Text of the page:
Even better? "Supernatural" fans may notice a familiar face in Season 4 of the superhero series. Jensen Ackles headed to Smallville as coach Jason Teague just one year before winning the role of Dean on "Supernatural," giving him a significant season-long arc. Welling's super series is essentially a coming-of-age version of "Supernatural" with a superhero twist — and a heartbreakingly beautiful villainous backstory. It's pretty difficult to watch Lex and Clark go from being best friends tied at the hip to what the supervillain eventually becomes, but it sure makes for great TV. Just make sure you have a box of tissues standing by.

The Walking Dead

Let's face it: "Supernatural" fans love hate-watching their favorite characters die. If there's any show that racks up the body count like "Supernatural," it's the long-lived zombie series "The Walking Dead." There must be something about gruff men hunting monsters that keeps shows like this on the air. Still, if fans love Sam and Dean Winchester, they'll probably enjoy Rick Grimes (Andrew Lincoln) and Daryl Dixon (Norman Reedus) as they walk through a zombie wasteland and stab the former humans in their deadly sweet spot.

John Winchester (Jeffrey Dean Morgan) may not win any father of the year awards for making his children hunt monsters before they reached double digits on "Supernatural," but fans love to hate the Winchester patriarch. Well, John Winchester has nothing on Morgan's "The Walking Dead" character Negan. Who needs a demon-killing gun or a classic car named Baby when you can have a barbed-wire-covered bat called Lucille? Love his characters or hate them, Hollywood needs more Jeffrey Dean Morgan. "The Walking Dead" was there to fulfill that wish between Morgan's later stints on "Supernatural."

True Blood

Bon Temps, Louisiana is certainly no Lawrence, Kansas, but the Winchesters and the "True Blood" crew have a lot more in common than people might expect at first glance. Sure, the Winchesters' first instinct would be to burn the nest down — or in the case of "True Blood," the not-so-subtly named Fangtasia bar. But luckily for the "True Blood" vampires, they can survive on synthetic blood, making the bloodsuckers harmless — that is, if they choose to abstain from taking human blood by force.

Sure, the focus of "True Blood" may be on the monsters rather than hunters, but Dean and Sam have learned the lesson 10 times over that not all monsters are evil. Like the Winchesters, the "True Blood" crew hinges on loyalty, family, and a central location where the vamps can be themselves. Before burning down in Season 2, the Winchesters have Harvelle's Roadhouse to serve the same purpose — and they'll always have its recreation in Heaven.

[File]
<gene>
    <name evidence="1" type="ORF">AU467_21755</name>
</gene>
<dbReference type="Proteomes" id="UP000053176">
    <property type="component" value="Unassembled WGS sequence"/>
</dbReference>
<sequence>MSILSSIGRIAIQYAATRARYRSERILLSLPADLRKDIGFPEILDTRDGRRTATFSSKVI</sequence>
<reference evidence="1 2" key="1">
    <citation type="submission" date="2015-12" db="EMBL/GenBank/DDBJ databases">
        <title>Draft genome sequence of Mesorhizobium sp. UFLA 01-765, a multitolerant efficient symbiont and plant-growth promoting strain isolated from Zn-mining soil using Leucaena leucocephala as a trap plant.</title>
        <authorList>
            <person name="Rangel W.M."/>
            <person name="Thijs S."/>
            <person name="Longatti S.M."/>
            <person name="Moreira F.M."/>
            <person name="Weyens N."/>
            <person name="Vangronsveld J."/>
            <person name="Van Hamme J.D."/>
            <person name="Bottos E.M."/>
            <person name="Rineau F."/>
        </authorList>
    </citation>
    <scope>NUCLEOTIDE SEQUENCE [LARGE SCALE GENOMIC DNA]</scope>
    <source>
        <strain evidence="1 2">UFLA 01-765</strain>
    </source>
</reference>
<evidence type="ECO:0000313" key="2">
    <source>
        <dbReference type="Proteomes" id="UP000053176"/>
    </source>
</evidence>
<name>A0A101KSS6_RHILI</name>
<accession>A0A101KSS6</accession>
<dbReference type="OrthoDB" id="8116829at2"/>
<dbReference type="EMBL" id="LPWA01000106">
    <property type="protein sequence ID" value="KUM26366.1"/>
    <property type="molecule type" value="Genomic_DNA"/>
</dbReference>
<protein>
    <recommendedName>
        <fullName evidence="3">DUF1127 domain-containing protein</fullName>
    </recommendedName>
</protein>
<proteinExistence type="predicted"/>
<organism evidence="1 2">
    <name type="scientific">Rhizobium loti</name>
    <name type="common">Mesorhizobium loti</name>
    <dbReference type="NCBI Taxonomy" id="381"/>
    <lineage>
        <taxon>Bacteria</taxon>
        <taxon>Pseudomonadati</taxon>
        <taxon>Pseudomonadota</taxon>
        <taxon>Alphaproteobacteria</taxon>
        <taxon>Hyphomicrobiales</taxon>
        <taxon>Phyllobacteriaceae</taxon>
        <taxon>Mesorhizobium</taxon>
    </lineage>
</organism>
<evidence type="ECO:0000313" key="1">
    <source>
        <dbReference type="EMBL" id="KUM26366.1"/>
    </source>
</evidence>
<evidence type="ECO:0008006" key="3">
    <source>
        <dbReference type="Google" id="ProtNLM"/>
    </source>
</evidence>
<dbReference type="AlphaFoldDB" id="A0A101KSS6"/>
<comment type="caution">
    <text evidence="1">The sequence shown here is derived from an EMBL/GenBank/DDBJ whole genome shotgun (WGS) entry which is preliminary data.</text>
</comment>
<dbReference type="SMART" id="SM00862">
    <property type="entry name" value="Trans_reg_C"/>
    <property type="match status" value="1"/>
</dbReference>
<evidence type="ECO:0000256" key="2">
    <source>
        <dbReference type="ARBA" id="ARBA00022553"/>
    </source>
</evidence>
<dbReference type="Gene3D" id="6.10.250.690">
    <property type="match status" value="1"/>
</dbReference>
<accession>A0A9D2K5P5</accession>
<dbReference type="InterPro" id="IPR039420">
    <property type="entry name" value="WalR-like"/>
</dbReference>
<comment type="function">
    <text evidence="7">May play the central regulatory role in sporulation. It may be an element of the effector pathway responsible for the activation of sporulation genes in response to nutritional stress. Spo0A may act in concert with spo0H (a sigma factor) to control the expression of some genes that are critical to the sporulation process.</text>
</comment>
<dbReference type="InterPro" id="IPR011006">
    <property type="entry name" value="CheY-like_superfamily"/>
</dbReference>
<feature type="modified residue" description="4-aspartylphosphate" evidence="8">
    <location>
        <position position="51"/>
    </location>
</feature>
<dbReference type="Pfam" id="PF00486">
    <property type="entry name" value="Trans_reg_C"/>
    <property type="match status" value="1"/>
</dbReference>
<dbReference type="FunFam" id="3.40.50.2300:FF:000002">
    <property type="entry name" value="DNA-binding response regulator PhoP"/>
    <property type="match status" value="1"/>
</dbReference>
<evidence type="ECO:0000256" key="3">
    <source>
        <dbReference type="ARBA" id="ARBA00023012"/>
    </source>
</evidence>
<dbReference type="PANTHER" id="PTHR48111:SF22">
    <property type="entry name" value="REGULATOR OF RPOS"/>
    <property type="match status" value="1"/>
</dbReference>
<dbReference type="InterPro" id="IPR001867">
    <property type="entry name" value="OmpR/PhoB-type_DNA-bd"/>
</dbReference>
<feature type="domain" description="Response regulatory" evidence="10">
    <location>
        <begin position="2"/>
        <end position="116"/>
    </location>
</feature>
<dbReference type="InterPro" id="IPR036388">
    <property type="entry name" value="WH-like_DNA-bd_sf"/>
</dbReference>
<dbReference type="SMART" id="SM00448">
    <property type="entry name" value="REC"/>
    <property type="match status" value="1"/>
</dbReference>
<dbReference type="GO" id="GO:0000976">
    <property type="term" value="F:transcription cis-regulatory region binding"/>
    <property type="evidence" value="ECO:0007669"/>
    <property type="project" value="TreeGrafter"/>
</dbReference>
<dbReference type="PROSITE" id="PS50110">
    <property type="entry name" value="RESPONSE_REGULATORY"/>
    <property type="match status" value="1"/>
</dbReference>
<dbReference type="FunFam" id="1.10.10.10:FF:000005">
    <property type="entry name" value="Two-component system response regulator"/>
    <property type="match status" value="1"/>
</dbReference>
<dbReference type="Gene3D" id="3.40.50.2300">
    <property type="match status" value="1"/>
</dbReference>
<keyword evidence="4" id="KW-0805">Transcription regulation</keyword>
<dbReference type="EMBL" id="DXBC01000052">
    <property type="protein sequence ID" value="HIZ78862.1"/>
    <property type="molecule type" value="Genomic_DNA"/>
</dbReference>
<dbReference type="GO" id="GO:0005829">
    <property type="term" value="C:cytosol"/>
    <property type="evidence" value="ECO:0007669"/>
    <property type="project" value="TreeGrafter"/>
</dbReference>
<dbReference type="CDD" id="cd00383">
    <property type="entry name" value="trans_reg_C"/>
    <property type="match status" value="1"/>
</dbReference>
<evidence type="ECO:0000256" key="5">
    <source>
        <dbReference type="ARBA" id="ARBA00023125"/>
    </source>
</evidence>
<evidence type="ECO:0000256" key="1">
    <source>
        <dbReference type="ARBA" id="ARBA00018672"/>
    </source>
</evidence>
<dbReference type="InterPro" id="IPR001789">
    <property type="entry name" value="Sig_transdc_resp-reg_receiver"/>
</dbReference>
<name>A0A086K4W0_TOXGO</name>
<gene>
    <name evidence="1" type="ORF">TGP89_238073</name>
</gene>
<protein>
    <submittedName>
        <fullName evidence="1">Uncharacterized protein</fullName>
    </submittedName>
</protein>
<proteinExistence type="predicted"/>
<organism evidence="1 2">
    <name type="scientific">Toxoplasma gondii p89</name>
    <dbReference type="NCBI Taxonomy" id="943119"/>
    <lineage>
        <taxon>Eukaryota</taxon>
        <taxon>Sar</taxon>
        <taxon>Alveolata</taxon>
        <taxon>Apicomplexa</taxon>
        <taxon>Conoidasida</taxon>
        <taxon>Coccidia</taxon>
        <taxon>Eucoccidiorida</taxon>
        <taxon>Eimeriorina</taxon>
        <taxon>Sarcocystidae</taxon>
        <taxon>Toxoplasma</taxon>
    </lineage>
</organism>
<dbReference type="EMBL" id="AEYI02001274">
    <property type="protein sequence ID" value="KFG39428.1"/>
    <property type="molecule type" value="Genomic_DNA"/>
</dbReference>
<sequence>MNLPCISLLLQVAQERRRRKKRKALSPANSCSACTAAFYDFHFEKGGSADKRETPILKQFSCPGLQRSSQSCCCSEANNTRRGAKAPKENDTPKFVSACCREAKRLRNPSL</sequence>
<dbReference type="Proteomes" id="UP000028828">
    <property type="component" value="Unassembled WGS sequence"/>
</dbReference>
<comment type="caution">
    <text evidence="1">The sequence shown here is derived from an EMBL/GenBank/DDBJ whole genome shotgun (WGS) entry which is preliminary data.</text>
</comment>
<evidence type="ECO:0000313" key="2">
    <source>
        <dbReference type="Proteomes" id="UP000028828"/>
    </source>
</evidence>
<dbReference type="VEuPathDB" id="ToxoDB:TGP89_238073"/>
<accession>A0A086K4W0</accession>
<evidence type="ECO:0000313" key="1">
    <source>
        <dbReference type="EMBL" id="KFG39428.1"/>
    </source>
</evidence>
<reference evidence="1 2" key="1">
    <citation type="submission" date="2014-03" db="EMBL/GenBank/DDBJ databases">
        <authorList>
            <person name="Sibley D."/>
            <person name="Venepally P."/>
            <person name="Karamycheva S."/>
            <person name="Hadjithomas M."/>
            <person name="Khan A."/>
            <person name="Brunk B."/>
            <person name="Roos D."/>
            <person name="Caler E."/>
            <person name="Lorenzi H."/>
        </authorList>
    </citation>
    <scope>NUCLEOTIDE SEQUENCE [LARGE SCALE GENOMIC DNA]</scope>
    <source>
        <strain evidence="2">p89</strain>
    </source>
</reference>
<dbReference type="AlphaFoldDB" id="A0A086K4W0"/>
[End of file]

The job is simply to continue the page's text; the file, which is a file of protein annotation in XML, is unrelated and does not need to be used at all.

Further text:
American Horror Stories

"Supernatural" often takes moments of fear and hones in on them for an episode — whether it's clowns, asylums, dolls, or feeling trapped. Meanwhile, Ryan Murphy's anthology series "American Horror Stories" explores these innate fears for an entire season instead of just a one-off episode here and there. Boasting a cast including Lady Gaga, Sarah Paulson, Emma Roberts, and Evan Peters, the show pulls out all of the stops.

The Winchesters face clowns in episodes like "Everybody Loves a Clown" and "Plucky Pennywhistle's Magical Menagerie" while "AHS" clowns around for the entire fourth season in: "Freak Show." Sure, Dean and Sam spend most of their time in non-haunted shady motels, but "Playthings" and "Drag Me Away (From You)" feature actually haunted hotels — much like "American Horror Story: Hotel." Of course, the Winchester bros constantly deal with their most irritating foes: pesky witches, making the "AHS" season "Coven" the perfect binge for "Supernatural" fans. While the Winchesters are too busy fighting a demon apocalypse, "American Horror Stories" has a season tailor-made for all fears, with a deep-dive into what makes fear tick. Will you check in? Spoiler alert: You might not check back out.

The Haunting of Hill House

Dean Winchester spouts off a ton of sage wisdom in "Supernatural" — not the least of which is, "If someone says a place is haunted, don't go in." Well, the same rule applies to any parents out there whose kids are raving about a "bent-neck lady." It's time to get the hell out of dodge when your kids' imaginary floating friends are that terrifyingly specific. Netflix's mini-series "The Haunting of Hill House" is the perfect blend of family, trauma, and pure terror that will excite any "Supernatural" fan. 

If your favorite episodes are "Bloody Mary," "Provenance," and "Asylum," "Hill House" should be the next series on your 'to binge' list — if it isn't already. Like the Winchesters, the Crain family has been through more than their fair share of family tragedy, leading the once-close siblings to drift apart.

Each member of the Crain family finds their own vice to deal with their supernaturally-tinged childhood and the ghosts — both real and internal — that plague them. The show is a haunting character study on grief and the human psyche wrapped up in a paranormal package and topped with the bow of the family ties that bind us. The reality that not all stories end well eclipses the desire for a happy ending — a tale the Winchester brothers are all too familiar with. 

Buffy the Vampire Slayer

Dean and Sam Winchester may dominate the early (and late) aughts, but Buffy Summers (Sarah Michelle Gellar) and Willow Rosenberg (Alyson Hannigan) own the '90s. Sure, Xander (Nicholas Brendon) was there, too, but "Buffy the Vampire Slayer" is first and foremost about girl power. It was the '90s, remember? Like the Winchesters, the trio takes on the "protect the world from as many apocalypses as humanly possible" angle — except Buffy does it with heels and style and not a heap of plaid.